It wasn’t fake news. Unfortunately it was not satire either.
Julie Ponesse, a philosophy professor specializing in ethics who until recently taught at the University of Western Ontario in Canada, has a moving video in which she protests the requirement at her university that she get a covid-19 vaccination in order to continue teaching. She points out that it is her absolute right to decide what substances are injected into her body, and that this should settle the question of whether the requirement is legitimate. In this case, there is also a supplementary argument to be considered. The evidence does not show the vaccine works, and there is reason to believe it has harmful effects. At the end of the video, she breaks down in tears over the prospect of being unable able to continue her twenty-one years of teaching. She was in fact fired.
Judy Shelton and Stephanie Kelton; one was denied a congressional appointment to the Federal Reserve because she asked questions, the other found reward by telling the establishment exactly what they wanted to hear. Last week Judy Shelton published an article in the Wall Street Journal that was nothing short of honest, aptly titled: Congress Needs to Rein In a Too-Powerful Federal Reserve.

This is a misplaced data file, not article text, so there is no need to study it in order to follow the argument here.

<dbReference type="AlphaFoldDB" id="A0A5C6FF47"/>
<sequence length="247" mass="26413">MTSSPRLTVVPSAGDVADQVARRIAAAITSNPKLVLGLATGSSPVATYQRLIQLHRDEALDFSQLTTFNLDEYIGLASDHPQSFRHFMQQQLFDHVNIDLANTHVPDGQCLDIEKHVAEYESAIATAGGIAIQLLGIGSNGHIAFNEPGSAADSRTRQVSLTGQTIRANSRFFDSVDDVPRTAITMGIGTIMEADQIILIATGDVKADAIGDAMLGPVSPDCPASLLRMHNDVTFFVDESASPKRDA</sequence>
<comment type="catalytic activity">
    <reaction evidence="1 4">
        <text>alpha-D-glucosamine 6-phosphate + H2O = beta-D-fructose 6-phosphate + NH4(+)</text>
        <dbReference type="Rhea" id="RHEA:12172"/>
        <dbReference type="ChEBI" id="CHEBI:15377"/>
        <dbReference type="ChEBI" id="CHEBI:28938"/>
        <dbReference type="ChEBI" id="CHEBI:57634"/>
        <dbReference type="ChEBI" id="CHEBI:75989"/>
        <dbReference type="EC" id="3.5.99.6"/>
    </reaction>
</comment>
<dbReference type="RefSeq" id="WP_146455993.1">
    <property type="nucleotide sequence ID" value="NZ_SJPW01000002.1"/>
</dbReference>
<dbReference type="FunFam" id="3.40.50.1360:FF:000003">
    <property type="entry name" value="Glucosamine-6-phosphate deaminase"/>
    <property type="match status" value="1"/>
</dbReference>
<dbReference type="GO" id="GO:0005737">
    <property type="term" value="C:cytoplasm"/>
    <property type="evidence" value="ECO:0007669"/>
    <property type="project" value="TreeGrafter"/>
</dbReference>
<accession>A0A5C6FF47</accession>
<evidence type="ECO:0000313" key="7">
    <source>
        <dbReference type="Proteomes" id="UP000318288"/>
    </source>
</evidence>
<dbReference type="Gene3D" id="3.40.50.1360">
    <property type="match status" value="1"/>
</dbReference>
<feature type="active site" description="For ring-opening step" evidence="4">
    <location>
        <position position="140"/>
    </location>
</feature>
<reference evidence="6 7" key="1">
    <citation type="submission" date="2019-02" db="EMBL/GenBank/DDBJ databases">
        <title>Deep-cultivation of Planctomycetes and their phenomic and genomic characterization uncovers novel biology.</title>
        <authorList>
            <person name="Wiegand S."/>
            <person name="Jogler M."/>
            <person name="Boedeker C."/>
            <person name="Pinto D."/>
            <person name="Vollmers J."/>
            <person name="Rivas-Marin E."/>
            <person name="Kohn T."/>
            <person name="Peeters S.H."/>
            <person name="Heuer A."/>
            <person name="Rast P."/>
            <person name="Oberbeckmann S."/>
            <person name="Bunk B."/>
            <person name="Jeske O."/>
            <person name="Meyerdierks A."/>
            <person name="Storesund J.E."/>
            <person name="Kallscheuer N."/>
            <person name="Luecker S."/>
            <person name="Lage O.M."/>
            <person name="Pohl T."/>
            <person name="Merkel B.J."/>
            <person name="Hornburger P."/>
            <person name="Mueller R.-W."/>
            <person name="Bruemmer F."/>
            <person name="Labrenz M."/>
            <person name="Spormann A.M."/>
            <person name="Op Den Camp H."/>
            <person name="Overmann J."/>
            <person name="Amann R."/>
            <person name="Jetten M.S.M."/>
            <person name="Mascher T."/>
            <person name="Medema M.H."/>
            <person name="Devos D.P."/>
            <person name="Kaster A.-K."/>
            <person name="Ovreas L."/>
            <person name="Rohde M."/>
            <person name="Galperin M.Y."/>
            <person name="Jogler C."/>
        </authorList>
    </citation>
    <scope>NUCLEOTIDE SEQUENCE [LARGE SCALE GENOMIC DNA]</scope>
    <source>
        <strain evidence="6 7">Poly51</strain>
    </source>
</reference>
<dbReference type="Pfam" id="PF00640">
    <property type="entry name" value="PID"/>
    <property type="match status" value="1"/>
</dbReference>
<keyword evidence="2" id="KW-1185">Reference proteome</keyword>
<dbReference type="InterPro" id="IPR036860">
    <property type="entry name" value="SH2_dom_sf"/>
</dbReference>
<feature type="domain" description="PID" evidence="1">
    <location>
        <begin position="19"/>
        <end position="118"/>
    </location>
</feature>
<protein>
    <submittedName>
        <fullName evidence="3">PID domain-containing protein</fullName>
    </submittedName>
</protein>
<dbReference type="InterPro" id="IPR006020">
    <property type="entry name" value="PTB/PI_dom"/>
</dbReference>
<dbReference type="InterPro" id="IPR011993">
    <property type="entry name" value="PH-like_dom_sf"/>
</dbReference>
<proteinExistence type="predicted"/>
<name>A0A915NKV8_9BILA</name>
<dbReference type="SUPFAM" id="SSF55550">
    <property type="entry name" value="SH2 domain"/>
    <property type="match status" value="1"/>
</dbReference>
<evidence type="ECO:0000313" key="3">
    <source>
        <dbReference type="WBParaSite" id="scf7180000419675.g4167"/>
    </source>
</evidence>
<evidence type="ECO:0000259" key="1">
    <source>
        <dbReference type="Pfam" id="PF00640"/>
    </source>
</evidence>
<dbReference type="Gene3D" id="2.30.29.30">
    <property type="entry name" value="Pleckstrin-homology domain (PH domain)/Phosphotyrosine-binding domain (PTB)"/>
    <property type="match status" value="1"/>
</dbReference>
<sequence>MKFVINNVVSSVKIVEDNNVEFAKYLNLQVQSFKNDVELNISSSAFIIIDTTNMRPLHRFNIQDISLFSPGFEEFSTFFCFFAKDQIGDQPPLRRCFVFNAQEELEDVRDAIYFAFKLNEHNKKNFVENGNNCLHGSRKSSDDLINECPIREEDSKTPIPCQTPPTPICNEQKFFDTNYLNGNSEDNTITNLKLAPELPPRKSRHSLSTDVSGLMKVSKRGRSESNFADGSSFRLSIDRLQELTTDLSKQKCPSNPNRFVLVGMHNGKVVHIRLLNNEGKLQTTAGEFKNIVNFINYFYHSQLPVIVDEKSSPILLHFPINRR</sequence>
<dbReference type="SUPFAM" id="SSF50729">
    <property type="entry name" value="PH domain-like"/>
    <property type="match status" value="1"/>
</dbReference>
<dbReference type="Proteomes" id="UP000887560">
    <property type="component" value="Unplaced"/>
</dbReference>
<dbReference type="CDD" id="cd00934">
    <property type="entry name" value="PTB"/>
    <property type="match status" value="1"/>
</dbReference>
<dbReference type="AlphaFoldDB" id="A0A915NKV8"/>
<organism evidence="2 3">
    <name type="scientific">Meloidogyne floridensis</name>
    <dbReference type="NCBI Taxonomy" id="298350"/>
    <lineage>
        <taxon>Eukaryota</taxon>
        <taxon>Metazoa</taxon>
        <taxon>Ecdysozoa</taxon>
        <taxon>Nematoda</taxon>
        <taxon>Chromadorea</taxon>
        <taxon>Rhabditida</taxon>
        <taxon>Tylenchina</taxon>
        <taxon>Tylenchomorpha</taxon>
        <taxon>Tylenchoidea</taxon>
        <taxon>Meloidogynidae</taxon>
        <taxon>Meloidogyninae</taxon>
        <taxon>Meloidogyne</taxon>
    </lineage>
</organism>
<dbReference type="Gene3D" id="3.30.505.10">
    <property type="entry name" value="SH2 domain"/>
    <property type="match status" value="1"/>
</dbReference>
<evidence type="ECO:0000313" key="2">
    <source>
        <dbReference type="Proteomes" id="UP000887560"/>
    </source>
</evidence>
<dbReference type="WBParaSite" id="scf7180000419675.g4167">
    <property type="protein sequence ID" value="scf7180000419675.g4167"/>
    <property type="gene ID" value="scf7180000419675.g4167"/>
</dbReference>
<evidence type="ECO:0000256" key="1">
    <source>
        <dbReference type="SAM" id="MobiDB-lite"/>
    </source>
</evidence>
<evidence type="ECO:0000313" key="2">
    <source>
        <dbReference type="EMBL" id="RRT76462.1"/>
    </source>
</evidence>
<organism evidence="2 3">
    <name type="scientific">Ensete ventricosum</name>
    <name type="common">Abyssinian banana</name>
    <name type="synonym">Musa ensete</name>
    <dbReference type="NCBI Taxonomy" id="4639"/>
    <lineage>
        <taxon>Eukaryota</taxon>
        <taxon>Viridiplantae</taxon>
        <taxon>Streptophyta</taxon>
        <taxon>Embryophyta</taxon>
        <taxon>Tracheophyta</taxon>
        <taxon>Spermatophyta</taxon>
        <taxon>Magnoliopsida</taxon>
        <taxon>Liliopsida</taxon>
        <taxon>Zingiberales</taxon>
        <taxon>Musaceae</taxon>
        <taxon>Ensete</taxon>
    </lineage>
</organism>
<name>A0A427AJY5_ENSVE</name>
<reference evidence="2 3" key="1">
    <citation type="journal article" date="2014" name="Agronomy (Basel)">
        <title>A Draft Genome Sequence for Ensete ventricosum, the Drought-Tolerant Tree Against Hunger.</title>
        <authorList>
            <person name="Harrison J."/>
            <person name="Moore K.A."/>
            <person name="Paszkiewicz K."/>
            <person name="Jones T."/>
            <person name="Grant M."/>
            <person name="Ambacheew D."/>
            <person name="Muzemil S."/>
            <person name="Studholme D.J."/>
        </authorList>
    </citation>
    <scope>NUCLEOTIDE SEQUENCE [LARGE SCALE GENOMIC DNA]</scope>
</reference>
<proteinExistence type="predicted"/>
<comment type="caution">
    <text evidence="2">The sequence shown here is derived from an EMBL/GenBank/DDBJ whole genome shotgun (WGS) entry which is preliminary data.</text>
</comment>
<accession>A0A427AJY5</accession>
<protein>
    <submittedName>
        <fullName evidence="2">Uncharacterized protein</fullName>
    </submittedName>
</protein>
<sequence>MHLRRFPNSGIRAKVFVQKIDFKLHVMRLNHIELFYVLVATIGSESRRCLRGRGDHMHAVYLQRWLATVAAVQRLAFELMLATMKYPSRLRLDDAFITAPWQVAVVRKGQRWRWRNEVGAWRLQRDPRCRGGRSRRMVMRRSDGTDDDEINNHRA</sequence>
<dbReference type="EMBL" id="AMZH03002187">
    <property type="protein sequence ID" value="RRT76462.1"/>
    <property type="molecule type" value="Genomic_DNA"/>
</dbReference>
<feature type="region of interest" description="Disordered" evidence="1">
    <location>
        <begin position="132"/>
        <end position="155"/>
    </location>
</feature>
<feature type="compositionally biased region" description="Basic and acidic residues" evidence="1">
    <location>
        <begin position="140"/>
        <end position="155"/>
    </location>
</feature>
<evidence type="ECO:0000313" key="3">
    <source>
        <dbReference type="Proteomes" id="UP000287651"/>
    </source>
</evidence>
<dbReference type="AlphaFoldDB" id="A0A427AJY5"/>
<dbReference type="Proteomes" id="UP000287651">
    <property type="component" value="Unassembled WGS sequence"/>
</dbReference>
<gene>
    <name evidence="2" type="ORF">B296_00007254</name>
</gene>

Opening with a mention to banks, money managers, and other investors who hang on to every speech from the Fed, looking for clues as to what their actions mean for their portfolios. She quickly answers the question: What about everyone else?
But for people who live off paychecks rather than portfolios, the game of deciphering Fed officials’ intentions is a sideshow that leaves them further behind. This is no way to run monetary policy. Our nation’s central bank has become too prominent, too political and too powerful.
It doesn’t require a PhD to understand. When the Fed unleashes trillions of dollars into the market and holds interest rates low, the benefit goes to those who are able to get this new money first. This goes into the bond, housing, and stock market pushing prices up. The Fed has never clearly explained how they think this helps people working outside of the financial industry.
Shelton confirms the influence on assets and interest rates:
The Fed’s ability to purchase massive quantities of U.S. Treasury securities is the dominant factor influencing interest rates across the board and thus the valuation of financial assets… What would that benchmark yield reveal if Fed purchases weren’t distorting the market?
Her technical acumen is always impressive:
The Fed’s prominence not only undermines supply-and-demand interactions for accurately pricing the cost of investment capital; it also compromises the relationship between fiscal and monetary policy.
For a long time, the relationship between fiscal and monetary policy has been blurred. With Congress unveiling multi-trillion loans every few months, spending amounts well over tax revenues, there is no question that the Fed funds the nations’ fiscal policy through asset purchases.
Meanwhile, the Fed continues to accumulate those assets—its current $8.33 trillion balance sheet total equals 37% of U.S. gross domestic product.
What resonated most was when she discussed lower income workers and minorities. All too often the Fed mentions them as a talking point, noting their existence, but little else about the financial problems they face. Whereas Shelton gives the answer: